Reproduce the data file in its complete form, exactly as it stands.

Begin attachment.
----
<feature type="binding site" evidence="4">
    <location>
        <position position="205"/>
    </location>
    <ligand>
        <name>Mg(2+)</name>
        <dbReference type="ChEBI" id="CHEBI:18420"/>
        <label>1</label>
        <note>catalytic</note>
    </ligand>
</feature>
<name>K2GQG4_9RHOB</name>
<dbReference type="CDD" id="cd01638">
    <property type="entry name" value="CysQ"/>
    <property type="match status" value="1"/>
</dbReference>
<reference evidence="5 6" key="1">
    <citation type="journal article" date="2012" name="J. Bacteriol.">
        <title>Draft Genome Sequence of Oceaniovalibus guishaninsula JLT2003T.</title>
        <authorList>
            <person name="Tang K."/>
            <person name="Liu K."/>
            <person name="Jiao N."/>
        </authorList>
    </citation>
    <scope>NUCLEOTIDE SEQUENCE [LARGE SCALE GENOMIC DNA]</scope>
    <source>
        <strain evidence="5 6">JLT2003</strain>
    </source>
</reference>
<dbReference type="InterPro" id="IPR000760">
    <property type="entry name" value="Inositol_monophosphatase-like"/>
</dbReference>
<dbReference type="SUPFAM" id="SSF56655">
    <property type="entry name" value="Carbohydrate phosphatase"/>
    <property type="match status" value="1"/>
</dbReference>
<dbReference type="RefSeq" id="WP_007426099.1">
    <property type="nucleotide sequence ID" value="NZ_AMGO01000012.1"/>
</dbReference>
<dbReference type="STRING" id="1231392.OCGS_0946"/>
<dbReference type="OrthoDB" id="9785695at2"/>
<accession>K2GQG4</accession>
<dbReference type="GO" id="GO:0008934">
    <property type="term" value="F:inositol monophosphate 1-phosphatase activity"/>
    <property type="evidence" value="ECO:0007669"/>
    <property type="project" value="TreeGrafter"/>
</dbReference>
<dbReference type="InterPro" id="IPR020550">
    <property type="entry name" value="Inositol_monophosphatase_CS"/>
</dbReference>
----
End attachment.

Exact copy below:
<feature type="binding site" evidence="4">
    <location>
        <position position="205"/>
    </location>
    <ligand>
        <name>Mg(2+)</name>
        <dbReference type="ChEBI" id="CHEBI:18420"/>
        <label>1</label>
        <note>catalytic</note>
    </ligand>
</feature>
<name>K2GQG4_9RHOB</name>
<dbReference type="CDD" id="cd01638">
    <property type="entry name" value="CysQ"/>
    <property type="match status" value="1"/>
</dbReference>
<reference evidence="5 6" key="1">
    <citation type="journal article" date="2012" name="J. Bacteriol.">
        <title>Draft Genome Sequence of Oceaniovalibus guishaninsula JLT2003T.</title>
        <authorList>
            <person name="Tang K."/>
            <person name="Liu K."/>
            <person name="Jiao N."/>
        </authorList>
    </citation>
    <scope>NUCLEOTIDE SEQUENCE [LARGE SCALE GENOMIC DNA]</scope>
    <source>
        <strain evidence="5 6">JLT2003</strain>
    </source>
</reference>
<dbReference type="InterPro" id="IPR000760">
    <property type="entry name" value="Inositol_monophosphatase-like"/>
</dbReference>
<dbReference type="SUPFAM" id="SSF56655">
    <property type="entry name" value="Carbohydrate phosphatase"/>
    <property type="match status" value="1"/>
</dbReference>
<dbReference type="RefSeq" id="WP_007426099.1">
    <property type="nucleotide sequence ID" value="NZ_AMGO01000012.1"/>
</dbReference>
<dbReference type="STRING" id="1231392.OCGS_0946"/>
<dbReference type="OrthoDB" id="9785695at2"/>
<accession>K2GQG4</accession>
<dbReference type="GO" id="GO:0008934">
    <property type="term" value="F:inositol monophosphate 1-phosphatase activity"/>
    <property type="evidence" value="ECO:0007669"/>
    <property type="project" value="TreeGrafter"/>
</dbReference>
<dbReference type="InterPro" id="IPR020550">
    <property type="entry name" value="Inositol_monophosphatase_CS"/>
</dbReference>